EM Preview for the Week Ahead

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EM FX ended last week on a firm note. Falling US rates allowed many foreign currencies to gain some traction. This week, a heavy US data slate is likely to test the market’s convictions on the Fed, with January PPI, CPI, IP, and retail sales all being reported. Yellen also testifies before Congress on Tuesday and Wednesday.  

India reports January CPI Monday, which is expected to rise 3.24% y/y vs. 3.41% in December. It then reports January WPI Tuesday, which is expected to rise 4.35% y/y vs. 3.39% in December. The RBI left rates steady last week and moved to a neutral stance. Price pressures are likely to pick up this year, as the acceleration in WPI inflation suggests.

Poland reports January CPI Monday, which is expected to rise 1.7% y/y vs. 0.8% in December. If so, this would be the highest since January 2013 and back within the 1.5-3.5% target range. It then reports Q4 GDP Tuesday, with growth expected to remain steady at 2.5% y/y. January industrial and construction output, retail sales, and PPI will be reported Friday. The central bank will find it hard to wait until 2018 to start tightening.

Mexico reports January ANTAD retail sales Monday. Despite tighter monetary policy and rising inflation, retail sales have remained fairly robust, rising 5.3% y/y in December. With another 50 bp hike last week, we think it unlikely that consumption can remain firm in 2017. The next policy meeting is March 30 and it’s too early to say what’s likely to happen then.

China reports January CPI Tuesday, which is expected to rise 2.4% y/y vs. 2.1% in December. Price pressures are likely to keep rising, as PPI (6.6% y/y rise expected) points to significant pipeline price pressures. Money and loan data may be reported this week, but no date has been scheduled. Another big jump in new loans is expected.

Turkey reports December current account data Tuesday, which is expected at -$4.5 bln. If so, the 12-month total would fall slightly to -$30.1 bln. With oil and energy prices rising, we expect the external accounts to worsen this year. Taken in conjunction with rising inflation, the fundamentals will remain poor.

Hungary reports January CPI Tuesday, which is expected to rise 2.2% y/y vs. 1.8% in December. If so, it would be the highest since March 2013 and back within the 2-4% target range. It also reports Q4 GDP Tuesday, which is expected to grow 2.0% y/y vs. 2.2% in Q3.   Growth remains sluggish, but we think it will be hard for the central bank to ease further if inflation continues to rise. Next policy meeting is February 28, no change expected then.

Czech reports Q4 GDP Tuesday, which is expected to grow 2.3% y/y vs. 1.9% in Q3. The economy is growing solidly, even as price pressures are rising. January CPI rose 2.2% y/y, the highest since and above the 2.0% target. Next central bank meeting is March 30. We believe it will maintain its forward guidance then for ending the koruna cap around mid-year. That would suggest no change at the May 4 meeting and then ending it at the June 29 meeting.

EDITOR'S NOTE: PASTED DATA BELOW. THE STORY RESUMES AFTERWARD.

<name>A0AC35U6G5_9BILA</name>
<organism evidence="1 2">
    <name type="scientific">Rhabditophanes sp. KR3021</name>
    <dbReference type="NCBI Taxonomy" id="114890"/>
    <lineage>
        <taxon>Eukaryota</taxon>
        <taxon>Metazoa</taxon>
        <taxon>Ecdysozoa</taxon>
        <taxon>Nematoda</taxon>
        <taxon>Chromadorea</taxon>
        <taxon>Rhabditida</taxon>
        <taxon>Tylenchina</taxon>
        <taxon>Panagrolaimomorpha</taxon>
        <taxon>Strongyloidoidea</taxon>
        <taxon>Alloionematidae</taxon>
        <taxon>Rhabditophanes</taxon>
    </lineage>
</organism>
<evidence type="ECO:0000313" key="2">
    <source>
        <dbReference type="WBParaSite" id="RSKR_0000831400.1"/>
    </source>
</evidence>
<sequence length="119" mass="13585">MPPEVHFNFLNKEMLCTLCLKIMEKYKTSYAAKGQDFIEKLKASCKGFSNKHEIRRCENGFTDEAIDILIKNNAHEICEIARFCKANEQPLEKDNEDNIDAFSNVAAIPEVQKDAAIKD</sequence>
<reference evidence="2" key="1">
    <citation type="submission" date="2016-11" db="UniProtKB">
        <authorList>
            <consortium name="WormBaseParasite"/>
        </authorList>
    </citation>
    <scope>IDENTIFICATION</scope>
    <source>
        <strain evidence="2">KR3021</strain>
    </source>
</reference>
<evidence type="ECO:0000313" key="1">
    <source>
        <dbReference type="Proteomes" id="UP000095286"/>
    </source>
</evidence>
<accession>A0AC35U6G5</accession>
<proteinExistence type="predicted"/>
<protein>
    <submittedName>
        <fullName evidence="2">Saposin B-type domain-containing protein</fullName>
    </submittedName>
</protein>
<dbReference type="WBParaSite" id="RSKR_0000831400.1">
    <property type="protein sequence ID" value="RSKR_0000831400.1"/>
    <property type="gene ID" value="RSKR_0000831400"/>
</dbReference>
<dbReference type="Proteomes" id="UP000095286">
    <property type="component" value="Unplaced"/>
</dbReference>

Brazil reports December retail sales Tuesday, which are expected to contract -4.7% y/y vs. -3.5% in November. It then reports December GDP proxy Thursday and then December current account data Friday. Economic activity remains weak, but external vulnerabilities are very low. We expect another 75 bp cut at the next COPOM meeting February 22.

Chile central bank meets Tuesday and is expected to keep rates steady at 3.25%. Because CPI inflation accelerated to 2.8% y/y in January, we lean toward no cut. It will be a close call and analysts polled by Bloomberg are almost evenly split. If the bank doesn’t cut this week, then it will likely do so at the next policy meeting March 16.

Singapore reports December retail sales Wednesday, which are expected to rise 1.5% y/y vs. 1.1% in November. It then reports January trade Friday, with NODX expected to rise 9.8% y/y vs. 9.4% in December. The economy is performing solidly even as price pressures are rising. We think the MAS will keep policy steady at its semi-annual policy meeting in April.

South Africa reports January CPI Wednesday, which is expected to rise 6.7% y/y vs. 6.8% in December. It also reports December retail sales that day, which are expected to rise 2.0% y/y vs. 3.8% in November. Price pressures remain elevated, but the sluggish economy is likely to keep the SARB on hold for now. Next policy meeting is March 30, no change in rates expected.

Israel reports January CPI Wednesday, which is expected to rise 0.1% y/y vs. -0.2% in December. If so, it would be the first positive reading since July 2014. It then reports Q4 GDP Thursday, where growth is seen accelerating to 3.7% SAAR from 3.6% in Q3. With the economy robust and inflation rising, we do not see any further unconventional easing by the central bank. Next policy meeting is February 27, no change is expected then.

Bank Indonesia meets Thursday and is expected to keep rates steady at 4.75%. January CPI rose 3.49% y/y, up from 3.02% in December. This is still near the bottom of the 3-5% target range, but with price pressures accelerating across the region, we think Bank Indonesia has ended its easing cycle.

Colombia reports December retail sales and IP Friday. The former is expected to rise 6.3% y/y and the latter by 1.6% y/y. The economy is sluggish for the most part, but the central bank refrained from cutting rates again at its January meeting. Next policy meeting is February 24, and another 25 bp cut then to 7.25% seems likely.